Date published: 
12 May 2020
Media event date: 
12 May 2020
Media type: 
Transcript
Audience: 
General public

ALLISON LANGDON:

And joining us now from Canberra is Chief Nursing and Midwifery Officer, Alison McMillan. Alison, thanks for your time this morning. You're part of the team in Canberra monitoring this pandemic. We've just heard there are 17 new cases in Victoria, none in New South Wales. Do you have the overall national figures for us?

ALISON MCMILLAN:

Good morning. I can, 9642 cases and, as you say, in the last 24 hours 7 new cases. That's really encouraging to see that lower number today in the last 24 hours.

KARL STEFANOVIC:

Okay. Hospitals are facing a shortage of vital drugs needed to keep ventilators running. If there is a second wave of COVID-19, is that not a worry?

ALISON MCMILLAN:

No Karl, it's not a worry. I think that what we've seen is ICUs prepare in a really positive way and we've got the equipment, we've got the drugs and we've got the staff we need, should we see that second wave. So we are well prepared. Obviously that means that we have taken extra supplies of these stocks. Should we need them, we'll be able to get more. But we can be confident that our intensive care system is ready and waiting, but obviously we don't want to see that so we want people to do the right thing.

ALLISON LANGDON:

So, there were reports this morning that 18 per cent of hospitals don't have enough Propofol to fulfil a single day if they're at capacity. Not true?

ALISON MCMILLAN:

That was a very small study, Alli. We are— we've certainly been keeping in contact with all our intensive care units across the country through the states and territories, we believe there is sufficient supply. We'll continue to work with those pharmacy suppliers but we're confident our intensive care system is ready. And always, there are alternative drugs if we need them.

KARL STEFANOVIC:

Okay. As the country takes the first steps out of lockdown our elderly are still in incredible danger, aren't they? What does the rest of their year look like?

ALISON MCMILLAN:

Their year looks cautious. I think we've— they need to be cognisant of where they're going and what they're doing, and making sure that they are following all of the things we've asked everyone to do and asking their families to continue to do that. So, life is going to change for all of us for a very long time as we continue to manage this, with particularly with the hygiene requirements.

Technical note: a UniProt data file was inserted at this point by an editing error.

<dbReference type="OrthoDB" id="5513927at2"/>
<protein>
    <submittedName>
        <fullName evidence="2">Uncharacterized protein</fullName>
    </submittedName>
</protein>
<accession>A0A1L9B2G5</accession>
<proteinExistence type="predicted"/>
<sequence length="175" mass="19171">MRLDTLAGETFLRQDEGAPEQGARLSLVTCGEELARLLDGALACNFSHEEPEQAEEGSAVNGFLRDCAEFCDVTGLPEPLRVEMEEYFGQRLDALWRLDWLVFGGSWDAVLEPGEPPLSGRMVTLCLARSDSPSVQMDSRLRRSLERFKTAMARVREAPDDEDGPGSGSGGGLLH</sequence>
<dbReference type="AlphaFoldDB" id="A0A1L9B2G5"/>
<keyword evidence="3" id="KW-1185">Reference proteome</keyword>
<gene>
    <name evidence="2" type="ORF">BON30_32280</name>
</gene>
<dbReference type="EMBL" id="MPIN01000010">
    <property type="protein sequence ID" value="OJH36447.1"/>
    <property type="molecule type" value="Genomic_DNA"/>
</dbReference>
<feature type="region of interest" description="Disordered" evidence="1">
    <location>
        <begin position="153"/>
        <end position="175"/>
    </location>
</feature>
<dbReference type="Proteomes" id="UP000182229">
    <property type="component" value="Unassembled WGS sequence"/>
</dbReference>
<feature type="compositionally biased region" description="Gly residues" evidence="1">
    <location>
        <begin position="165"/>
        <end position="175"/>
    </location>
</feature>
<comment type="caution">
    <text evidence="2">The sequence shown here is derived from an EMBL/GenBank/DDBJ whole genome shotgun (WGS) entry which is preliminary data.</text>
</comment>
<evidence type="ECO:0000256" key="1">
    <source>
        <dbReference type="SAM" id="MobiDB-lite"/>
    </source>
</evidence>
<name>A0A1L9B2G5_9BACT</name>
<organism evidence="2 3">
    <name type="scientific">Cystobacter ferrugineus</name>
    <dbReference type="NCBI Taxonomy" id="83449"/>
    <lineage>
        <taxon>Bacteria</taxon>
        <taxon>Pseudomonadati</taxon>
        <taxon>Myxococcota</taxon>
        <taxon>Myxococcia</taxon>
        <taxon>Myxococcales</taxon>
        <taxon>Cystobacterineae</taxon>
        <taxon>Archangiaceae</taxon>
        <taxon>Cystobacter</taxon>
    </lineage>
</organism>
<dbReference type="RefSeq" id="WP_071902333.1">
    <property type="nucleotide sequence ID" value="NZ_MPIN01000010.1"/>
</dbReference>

ALLISON LANGDON:

You know of course, I mean we're all itching to start travelling, even just interstate seems like a bit of a dream. How far off is that? I mean, is there some sort of timeline surrounding domestic travel?

ALISON MCMILLAN:

Look, the restrictions in travel are essentially about the border controls that some of the states and territories have chosen to take. That will continue to be monitored. We're obviously taking one step at a time And while we watch and consider what figures we see as we see people move around, then those states and territories may start to relax those. But that's a little while away yet, we want to be very careful with how we approach this.

KARL STEFANOVIC:

There are fresh privacy concerns with the COVID tracing app over the way data is stored. We know the Opposition are going to raise that today in Parliament. The app is important to helping prevent a second wave. But headlines like that— the questions, while necessary, they don't help, do they?

ALISON MCMILLAN:

They don't, but my job is to reassure the community that obviously this is a voluntary thing to download — we're asking everyone to do that. The data is stored on your phone and it is secure, and there are only 4 pieces of data, and if and when that's required to do contact tracing, then you release that data. So, we all have a lot of control over how our information is used and when it's used, Karl, and so we continue to encourage everyone to download the app.

ALLISON LANGDON:

And Alison, of course we know that today is International Nurses Day — so, thank you. I mean, our nurses have done an incredible job, haven't they, during this emergency? And not just during this emergency, every day. We have a lot to thank them for, don't we?

ALISON MCMILLAN:

We do, we do. We should thank our nurses every day — not just today. Today is a celebration of nurses across the world. And remember a nurse is with you at the beginning and the end of life and everything in between, and for that we offer our great respect and gratitude — and I do that too to all of my colleagues out there this morning.

KARL STEFANOVIC:

They love a party too, don't they, nurses?

ALISON MCMILLAN:

I'm saying nothing, Karl.

KARL STEFANOVIC:

[Laughter] It's the first time in 2 months you've been stumped. Thank you so much for your time. You're doing a terrific job, as are all of the nurses around the country doing. Thank you so much, appreciate it.

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